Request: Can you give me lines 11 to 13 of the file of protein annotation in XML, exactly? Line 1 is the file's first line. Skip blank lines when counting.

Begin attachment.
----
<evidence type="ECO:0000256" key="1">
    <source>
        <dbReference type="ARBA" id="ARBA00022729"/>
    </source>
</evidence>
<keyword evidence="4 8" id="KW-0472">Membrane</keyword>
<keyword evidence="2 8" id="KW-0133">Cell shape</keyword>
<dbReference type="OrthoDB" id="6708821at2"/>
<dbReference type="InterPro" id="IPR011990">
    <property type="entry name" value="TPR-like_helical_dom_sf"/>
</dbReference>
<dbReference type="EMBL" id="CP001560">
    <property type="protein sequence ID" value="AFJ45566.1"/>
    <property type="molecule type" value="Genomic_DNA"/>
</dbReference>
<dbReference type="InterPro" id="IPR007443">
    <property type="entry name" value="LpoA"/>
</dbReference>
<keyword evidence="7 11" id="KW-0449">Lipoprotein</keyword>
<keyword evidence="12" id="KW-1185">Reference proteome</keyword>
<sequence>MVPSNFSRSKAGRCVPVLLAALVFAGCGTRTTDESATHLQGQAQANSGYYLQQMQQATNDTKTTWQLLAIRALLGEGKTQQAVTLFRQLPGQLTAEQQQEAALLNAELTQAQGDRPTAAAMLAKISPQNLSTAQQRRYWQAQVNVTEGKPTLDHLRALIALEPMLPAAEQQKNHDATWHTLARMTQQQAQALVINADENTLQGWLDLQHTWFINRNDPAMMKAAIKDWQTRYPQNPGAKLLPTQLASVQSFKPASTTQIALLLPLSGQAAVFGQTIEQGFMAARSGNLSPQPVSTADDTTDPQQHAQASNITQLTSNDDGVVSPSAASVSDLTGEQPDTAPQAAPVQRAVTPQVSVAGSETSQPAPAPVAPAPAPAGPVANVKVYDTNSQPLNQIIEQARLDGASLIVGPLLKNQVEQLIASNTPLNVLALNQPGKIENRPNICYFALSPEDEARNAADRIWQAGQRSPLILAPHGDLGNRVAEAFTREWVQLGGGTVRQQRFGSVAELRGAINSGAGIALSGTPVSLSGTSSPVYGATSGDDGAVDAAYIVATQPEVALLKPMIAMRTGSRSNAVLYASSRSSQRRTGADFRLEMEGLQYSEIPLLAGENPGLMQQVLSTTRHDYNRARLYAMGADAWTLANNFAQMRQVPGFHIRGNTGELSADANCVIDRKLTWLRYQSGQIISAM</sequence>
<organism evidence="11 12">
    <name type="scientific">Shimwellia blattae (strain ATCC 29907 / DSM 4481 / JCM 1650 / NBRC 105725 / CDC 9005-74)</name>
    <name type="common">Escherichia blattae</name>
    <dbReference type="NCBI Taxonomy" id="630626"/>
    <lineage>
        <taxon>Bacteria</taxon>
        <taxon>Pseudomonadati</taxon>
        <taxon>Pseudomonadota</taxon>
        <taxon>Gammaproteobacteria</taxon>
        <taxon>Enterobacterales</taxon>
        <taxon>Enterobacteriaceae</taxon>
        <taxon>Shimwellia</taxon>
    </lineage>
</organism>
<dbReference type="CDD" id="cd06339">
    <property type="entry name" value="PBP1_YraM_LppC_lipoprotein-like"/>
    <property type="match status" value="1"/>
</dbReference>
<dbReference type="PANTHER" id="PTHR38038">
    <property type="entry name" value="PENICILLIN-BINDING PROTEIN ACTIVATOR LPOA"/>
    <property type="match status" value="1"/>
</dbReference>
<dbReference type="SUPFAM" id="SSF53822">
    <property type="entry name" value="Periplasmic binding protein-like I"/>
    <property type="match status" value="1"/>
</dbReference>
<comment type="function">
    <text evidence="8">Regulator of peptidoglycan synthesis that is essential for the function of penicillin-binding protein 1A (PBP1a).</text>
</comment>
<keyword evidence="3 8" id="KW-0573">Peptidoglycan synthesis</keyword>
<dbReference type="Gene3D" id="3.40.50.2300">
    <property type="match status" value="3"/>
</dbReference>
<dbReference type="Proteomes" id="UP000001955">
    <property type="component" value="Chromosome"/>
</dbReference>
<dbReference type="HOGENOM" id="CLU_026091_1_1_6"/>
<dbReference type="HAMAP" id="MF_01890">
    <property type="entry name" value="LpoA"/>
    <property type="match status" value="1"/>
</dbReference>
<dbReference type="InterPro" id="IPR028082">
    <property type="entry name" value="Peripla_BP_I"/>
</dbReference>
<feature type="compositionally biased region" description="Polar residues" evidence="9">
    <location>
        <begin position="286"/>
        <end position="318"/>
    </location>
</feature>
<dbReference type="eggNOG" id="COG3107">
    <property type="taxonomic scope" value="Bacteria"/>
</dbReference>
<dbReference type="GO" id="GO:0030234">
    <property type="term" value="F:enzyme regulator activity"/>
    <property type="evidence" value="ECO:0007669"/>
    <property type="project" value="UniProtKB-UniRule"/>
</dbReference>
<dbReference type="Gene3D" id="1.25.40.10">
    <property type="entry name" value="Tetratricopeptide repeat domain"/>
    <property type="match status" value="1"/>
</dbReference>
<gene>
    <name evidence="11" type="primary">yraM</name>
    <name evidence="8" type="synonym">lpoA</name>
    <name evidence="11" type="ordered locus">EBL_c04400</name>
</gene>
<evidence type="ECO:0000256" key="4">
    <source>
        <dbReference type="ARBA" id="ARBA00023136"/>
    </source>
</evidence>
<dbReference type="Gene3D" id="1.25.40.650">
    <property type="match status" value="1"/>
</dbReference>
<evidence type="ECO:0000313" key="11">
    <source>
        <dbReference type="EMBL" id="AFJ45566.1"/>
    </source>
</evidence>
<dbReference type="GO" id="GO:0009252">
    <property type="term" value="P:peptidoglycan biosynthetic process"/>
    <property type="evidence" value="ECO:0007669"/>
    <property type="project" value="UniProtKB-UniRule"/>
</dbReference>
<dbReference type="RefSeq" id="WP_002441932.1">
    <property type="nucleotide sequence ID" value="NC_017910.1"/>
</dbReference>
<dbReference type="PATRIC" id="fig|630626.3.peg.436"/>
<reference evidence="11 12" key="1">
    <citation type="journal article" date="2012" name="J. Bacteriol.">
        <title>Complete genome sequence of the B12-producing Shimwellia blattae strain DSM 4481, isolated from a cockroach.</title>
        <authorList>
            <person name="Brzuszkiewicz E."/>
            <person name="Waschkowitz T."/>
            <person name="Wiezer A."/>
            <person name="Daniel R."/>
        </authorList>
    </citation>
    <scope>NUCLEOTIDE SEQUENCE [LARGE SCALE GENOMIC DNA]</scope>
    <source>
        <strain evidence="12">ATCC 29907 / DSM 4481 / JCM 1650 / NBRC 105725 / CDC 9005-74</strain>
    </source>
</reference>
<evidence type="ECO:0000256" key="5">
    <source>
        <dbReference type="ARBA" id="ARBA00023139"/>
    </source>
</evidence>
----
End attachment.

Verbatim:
</dbReference>
<dbReference type="EMBL" id="CP001560">
    <property type="protein sequence ID" value="AFJ45566.1"/>